Indian guru’s drive to save rivers is timely but questionable
Indian guru’s drive to save rivers is timely but questionable.
The Mercedes G63 SUV, painted bright green and blue, is a week into a month-long drive across the length of India.
Inside sits Jaggi Vasudev, turbaned and bearded, a spiritual guru to millions who is trying to rally Indians around the cause of saving the country’s rivers.
Several of them issued statements of support when he announced his plan to drive 7,000 kilometres, from the southernmost tip of India through 16 states to the Himalayas in the north, to raise awareness for his campaign.
India’s major rivers are rapidly drying up or turning toxic with pollution, Mr Vasudev said in his campaign literature.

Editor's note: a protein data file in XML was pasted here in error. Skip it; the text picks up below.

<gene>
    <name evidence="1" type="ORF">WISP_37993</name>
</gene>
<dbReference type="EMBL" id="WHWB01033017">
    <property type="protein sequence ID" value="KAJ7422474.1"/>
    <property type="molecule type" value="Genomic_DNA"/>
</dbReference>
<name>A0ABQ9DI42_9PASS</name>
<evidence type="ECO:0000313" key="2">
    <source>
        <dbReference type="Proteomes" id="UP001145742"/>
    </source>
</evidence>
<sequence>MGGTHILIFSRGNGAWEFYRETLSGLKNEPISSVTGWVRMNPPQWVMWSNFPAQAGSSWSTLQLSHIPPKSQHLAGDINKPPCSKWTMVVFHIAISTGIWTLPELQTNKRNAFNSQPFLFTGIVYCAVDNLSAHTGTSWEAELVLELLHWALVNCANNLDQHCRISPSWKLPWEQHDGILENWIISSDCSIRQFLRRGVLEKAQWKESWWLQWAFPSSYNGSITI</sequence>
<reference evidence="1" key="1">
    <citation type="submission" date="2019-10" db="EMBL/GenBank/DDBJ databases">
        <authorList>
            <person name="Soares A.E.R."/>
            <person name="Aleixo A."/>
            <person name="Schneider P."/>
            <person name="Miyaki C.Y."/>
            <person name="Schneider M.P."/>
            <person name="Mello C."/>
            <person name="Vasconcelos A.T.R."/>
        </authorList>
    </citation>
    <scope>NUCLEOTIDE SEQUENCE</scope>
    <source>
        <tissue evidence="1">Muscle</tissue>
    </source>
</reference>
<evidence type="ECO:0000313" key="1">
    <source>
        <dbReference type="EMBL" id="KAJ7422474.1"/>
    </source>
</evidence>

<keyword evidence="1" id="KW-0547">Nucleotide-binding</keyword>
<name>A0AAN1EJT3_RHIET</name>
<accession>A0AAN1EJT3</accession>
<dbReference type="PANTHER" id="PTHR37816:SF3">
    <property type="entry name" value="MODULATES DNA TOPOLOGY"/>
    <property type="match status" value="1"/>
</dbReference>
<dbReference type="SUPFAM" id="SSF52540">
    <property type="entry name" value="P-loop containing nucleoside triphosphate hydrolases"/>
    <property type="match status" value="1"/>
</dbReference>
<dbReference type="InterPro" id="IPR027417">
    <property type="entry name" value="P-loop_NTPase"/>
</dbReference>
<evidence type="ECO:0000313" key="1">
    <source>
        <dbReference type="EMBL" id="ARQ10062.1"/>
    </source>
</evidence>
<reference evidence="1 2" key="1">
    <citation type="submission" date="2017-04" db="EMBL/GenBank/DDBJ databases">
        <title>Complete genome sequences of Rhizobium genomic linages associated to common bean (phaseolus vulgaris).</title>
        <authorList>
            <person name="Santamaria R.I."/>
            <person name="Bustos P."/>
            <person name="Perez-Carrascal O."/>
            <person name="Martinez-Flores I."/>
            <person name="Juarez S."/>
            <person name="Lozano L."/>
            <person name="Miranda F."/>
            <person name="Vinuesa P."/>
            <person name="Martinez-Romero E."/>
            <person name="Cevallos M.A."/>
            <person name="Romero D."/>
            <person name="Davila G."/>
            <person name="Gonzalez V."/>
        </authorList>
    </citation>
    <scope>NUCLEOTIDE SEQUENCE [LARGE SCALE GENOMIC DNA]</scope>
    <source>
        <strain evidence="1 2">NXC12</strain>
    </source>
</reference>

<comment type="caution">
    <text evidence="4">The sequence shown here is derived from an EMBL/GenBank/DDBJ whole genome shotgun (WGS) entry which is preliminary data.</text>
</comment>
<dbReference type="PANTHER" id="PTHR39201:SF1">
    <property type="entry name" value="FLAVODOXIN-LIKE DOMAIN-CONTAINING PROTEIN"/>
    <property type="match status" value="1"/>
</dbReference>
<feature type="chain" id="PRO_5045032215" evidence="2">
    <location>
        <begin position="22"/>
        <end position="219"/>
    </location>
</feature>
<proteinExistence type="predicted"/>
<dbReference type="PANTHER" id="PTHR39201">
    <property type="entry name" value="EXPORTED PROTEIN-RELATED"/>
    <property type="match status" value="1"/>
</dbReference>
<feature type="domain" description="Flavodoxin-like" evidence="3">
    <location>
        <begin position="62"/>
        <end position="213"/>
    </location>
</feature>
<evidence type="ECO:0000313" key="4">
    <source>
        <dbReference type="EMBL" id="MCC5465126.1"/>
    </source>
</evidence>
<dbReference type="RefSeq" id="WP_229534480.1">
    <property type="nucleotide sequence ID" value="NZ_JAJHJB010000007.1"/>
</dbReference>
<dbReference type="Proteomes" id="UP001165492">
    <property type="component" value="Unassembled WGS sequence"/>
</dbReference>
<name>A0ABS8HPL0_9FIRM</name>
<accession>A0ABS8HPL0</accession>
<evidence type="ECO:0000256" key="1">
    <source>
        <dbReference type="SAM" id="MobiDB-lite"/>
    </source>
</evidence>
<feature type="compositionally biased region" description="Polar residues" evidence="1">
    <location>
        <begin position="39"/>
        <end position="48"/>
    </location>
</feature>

He hopes to cite this support when he presents the Indian government with his suggested policy solution: to plant a kilometre-wide belt of trees on either side of every major Indian river.
“Forest trees can be planted on government land and fruit trees on farm land,” the Isha Foundation’s website proposes.
This will also reduce floods, drought and soil loss, and increase farmers’ incomes.” On Saturday, as Mr Vasudev’s caravan passed through Bengaluru, capital of the south Indian state of Karnataka, it was announced that his foundation and the state government had signed an agreement to plant 250 million trees along riverbanks.
Regulations already exist to control pollution in rivers; what is really needed is their thorough implementation, said Rakesh Jaiswal, an environmentalist in the city of Kanpur who has been campaigning for decades against pollution in the Ganges.
Last year, however, the government under prime minister Narendra Modi — who is known to be close to Gautam Adani, the group’s chairman — waived the penalty.